The quilt block includes four different patterns – Apple Tree gleaned from Maggie Malone’s ‘5,500 Quilt Block Designs’; Scottish Cross, Link of Friendship, and Virginia Star from the ‘Quilters Album of Patchwork Patterns’ by Jinny Beyer.

The original quilt, called “Friendship Orchard” was created by Virginia Cawood to signify the main elements of the Cawood-Facey partnership. The Scottish Cross was used to acknowledge the Scottish ties of both families, while the Friendship Knot and Apple Tree symbolize the friendship and apples grown. The Virginia Star is for the quilter.

Dick and Virginia (Gini) spent more than 20 years living in Africa, where Gini joined a craft group and first started to quilt. She had sewn many items of clothing while growing up in Pennsylvania and liked the tradition of creating baby quilts. Gini has, over the years, participated in many crafts but when she moved to the Clayton, GA, area she found the camaraderie of the quilting community there was what she needed to happily settle just over the South Carolina border. Gini has belonged to the Mountain Laurel Quilters Guild, Clarkesville, GA, since 2007, and served as an officer or chairperson for 6 years.  She has learned many skills and made many friends as a member of the guild’s smaller sub-groups.  Her philosophy for participation in the quilting world is many faceted. The friendship and support of other members combined with the valuable education gained from those friends, is her main reason for quilting. She likes to approach each quilt as if it were a puzzle – satisfying her creative side and keeping the brain cells bouncing!  The quilt was quilted by Sissy Anderson, a local quilter, teacher and friend.

Faith n Grace purchased the Crooked Oak Orchard that was first established in 1960.  They have spent the last six years rejuvenating it and are proud to say that it is again beautiful and producing apples.  Crooked Oak is a strange name for a property that had up to 4,000 apple trees, but only one oak!  The Cawood family has a farm almost across the street from the orchard with horses, the neighbor’s cattle and a Leyland Cyprus nursery.  The children and grandchildren play and swim in the rivers nearby, ride dirt bikes and target practice on the farm they all refer to as their ‘Happy Place.’

The Open Air Market opened in 2014 to sell apples from Crooked Oak and canned goods from Chattooga Belle Farm.  The Cawood and Facey families have ancestral ties to Scotland.  Among other things, Dick Cawood has been building picture frames for more than 30 years both as a hobby and as a living.  His wife, Virginia (Gini), is a member of the Mountain Laurel Quilters Guild, serving as both an officer and chairman for the last 7 years. The Cawoods also have a private barn quilt on one of their barns created by Dick for his wife as a Christmas present in 2012.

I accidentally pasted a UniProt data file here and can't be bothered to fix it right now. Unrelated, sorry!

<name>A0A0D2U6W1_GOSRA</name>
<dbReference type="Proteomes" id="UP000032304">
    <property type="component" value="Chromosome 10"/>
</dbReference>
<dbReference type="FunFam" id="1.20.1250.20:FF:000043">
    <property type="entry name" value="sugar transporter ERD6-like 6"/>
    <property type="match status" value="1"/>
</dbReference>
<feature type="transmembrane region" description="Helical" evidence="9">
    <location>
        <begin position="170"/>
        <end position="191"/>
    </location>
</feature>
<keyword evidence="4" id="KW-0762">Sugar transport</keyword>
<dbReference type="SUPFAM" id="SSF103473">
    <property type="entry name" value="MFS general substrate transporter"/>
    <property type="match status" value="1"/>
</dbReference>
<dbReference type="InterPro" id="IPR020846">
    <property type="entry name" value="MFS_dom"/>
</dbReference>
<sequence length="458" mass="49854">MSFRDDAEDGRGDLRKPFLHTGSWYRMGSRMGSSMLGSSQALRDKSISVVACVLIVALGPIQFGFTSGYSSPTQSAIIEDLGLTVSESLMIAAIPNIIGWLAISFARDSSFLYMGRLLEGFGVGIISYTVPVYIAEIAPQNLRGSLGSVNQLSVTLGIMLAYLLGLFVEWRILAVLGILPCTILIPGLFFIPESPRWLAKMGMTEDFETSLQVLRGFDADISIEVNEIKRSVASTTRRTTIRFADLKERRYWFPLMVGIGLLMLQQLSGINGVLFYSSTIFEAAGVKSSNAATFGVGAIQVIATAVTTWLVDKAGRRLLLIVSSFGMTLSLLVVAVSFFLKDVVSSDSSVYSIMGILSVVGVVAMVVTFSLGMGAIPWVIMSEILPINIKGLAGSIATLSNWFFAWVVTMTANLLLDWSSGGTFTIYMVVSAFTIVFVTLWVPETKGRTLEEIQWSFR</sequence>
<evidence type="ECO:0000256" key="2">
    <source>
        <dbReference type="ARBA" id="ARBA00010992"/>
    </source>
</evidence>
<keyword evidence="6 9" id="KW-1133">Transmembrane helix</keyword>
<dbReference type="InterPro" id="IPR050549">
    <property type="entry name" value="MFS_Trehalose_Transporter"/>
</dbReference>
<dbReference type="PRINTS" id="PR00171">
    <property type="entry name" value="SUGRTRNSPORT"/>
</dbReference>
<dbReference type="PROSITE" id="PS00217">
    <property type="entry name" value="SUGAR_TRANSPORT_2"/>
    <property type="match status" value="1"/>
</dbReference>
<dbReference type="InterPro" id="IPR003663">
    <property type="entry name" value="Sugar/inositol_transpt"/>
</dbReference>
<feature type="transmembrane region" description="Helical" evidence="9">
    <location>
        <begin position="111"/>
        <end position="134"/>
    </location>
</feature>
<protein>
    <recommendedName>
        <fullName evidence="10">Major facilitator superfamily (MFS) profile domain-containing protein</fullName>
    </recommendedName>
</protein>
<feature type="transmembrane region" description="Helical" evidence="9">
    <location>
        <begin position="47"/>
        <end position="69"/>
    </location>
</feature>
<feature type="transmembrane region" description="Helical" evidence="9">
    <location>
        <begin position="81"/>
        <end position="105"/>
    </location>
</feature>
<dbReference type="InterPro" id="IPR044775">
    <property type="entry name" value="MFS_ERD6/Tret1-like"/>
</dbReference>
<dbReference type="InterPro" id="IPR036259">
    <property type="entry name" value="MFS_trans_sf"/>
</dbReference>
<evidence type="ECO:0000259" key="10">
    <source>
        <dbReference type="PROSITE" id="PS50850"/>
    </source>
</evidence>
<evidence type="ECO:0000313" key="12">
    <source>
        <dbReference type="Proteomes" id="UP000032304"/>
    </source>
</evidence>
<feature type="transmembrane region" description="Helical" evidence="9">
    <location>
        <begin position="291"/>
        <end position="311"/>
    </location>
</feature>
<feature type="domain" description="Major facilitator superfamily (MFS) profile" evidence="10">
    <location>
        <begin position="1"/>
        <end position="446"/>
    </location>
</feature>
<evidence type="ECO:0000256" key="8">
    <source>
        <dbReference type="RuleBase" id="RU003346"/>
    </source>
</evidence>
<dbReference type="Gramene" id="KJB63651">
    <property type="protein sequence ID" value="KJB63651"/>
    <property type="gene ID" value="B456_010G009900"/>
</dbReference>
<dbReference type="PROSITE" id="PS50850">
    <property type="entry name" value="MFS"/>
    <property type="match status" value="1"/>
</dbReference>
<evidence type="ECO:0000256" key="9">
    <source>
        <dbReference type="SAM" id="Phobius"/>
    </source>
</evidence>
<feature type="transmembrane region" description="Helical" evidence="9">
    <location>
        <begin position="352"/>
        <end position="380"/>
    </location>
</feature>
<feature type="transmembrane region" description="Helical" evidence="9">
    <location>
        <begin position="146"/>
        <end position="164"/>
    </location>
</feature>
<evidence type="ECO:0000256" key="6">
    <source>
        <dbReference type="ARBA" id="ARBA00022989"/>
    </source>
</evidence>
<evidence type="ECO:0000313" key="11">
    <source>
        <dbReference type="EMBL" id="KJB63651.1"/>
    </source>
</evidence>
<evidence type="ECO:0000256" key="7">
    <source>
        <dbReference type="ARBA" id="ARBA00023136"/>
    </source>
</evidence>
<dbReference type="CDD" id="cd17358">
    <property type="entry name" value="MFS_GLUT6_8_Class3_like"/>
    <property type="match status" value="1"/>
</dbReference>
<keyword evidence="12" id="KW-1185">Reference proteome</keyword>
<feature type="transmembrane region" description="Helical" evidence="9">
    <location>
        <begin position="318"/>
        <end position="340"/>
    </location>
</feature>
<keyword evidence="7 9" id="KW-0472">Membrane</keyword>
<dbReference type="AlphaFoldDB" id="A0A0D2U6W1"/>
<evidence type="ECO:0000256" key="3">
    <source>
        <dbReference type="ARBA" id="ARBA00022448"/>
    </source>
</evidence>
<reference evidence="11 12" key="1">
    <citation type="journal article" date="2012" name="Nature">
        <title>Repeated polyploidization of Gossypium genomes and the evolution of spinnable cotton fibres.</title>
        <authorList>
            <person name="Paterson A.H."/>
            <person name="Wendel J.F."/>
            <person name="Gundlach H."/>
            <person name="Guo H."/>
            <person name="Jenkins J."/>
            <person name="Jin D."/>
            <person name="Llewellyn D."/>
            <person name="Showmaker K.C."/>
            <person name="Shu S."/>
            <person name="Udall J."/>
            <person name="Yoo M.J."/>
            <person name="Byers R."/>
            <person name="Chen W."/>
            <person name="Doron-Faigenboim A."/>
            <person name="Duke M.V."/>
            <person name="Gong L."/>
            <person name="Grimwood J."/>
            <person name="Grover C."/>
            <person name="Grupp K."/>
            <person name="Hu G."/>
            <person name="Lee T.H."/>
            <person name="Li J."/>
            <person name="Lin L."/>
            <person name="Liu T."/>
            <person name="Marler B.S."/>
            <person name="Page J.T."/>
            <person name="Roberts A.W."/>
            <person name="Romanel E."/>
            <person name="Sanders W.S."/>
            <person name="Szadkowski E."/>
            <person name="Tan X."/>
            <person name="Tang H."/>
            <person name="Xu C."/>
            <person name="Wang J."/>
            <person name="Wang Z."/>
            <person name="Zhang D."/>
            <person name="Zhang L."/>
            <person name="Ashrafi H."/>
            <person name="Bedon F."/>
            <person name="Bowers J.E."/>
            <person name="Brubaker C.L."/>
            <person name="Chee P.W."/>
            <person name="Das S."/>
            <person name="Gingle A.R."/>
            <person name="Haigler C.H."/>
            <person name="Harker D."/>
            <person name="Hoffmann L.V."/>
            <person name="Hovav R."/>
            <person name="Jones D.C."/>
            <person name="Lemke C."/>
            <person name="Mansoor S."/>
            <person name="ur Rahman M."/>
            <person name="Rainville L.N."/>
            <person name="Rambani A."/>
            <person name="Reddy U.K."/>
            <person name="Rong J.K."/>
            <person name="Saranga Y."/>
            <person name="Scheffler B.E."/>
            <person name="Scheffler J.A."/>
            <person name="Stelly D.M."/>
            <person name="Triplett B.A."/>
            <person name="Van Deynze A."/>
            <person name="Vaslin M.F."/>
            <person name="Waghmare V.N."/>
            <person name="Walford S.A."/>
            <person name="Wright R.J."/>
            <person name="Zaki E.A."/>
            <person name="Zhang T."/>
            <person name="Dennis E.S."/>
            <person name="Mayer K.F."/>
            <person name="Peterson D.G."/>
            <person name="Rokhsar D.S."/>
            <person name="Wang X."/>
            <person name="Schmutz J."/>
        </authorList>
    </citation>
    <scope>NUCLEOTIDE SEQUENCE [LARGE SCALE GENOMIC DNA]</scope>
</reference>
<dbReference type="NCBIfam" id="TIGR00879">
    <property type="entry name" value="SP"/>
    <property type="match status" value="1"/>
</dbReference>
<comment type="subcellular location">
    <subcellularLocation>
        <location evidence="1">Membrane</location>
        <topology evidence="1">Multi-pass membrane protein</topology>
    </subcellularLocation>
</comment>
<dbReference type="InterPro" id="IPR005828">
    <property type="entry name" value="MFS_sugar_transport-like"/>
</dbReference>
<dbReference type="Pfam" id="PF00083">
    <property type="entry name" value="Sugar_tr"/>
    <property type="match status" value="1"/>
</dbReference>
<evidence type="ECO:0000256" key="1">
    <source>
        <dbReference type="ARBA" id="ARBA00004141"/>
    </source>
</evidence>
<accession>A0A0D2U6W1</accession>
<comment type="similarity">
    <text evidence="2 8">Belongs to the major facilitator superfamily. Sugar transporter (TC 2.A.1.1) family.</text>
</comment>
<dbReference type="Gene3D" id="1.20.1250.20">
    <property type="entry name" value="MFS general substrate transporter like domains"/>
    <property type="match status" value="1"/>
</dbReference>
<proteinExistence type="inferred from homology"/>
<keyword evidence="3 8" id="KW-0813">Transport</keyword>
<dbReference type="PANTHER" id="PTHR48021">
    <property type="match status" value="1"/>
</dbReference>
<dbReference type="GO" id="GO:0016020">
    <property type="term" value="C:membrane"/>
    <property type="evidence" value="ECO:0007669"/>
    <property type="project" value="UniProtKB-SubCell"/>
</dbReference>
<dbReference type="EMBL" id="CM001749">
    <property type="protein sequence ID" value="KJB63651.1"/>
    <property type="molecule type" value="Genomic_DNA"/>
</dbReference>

The Gatehouse Restaurant, located on Ann Street in Pickens, SC, has joined the Upstate Heritage Quilt Trail.  The quilt block, called Pickens Where the Mountains Begin, was designed and quilted by Elizabeth (Betty) Dalton of Pickens.


“I collaborated with my good friend and sister quilter, Angeline Byers, to come up with a design.  She found a similar block on the Internet which I edited somewhat.  It is a stylized mountain landscape.  The blue pieces represent the Blue Ridge Mountains.  Of course the orange circle represents the sun; and the triangle represents Glassy Mountain.  At the bottom of the triangle are darker colors representing the homes and farms found there.”

Betty Dalton taught 7th grade mathematics at Pickens Middle School for 50 years.  She had been a lifelong seamstress, having learned to sew in 4H.

“In those days we had to make hidden plackets rather than use expensive buttons.  We learned to make them, though, thanks to Matilda Bell of McCormick, SC, who was the Home Demo agent.  I also learned by making clothes for my Shirley Temple doll.  Then I was invited to join the Upcountry Quilters Guild in Pickens and was given a year’s membership as a birthday present.  I was always a soft touch for fabric and I especially like bright colors.

My first quilt was a ‘ying yang’ pattern for my husband.  Then I made a Mariner’s Compass, which I was asked to exhibit in Paducah, KY, at the quilt museum.  I published pictures of quilts in the Quilters Newsletter and became so addicted to quilting classes that I guess I’ve made about 27 quilts in the last 8 years.  Nearly all of them have won ribbons.”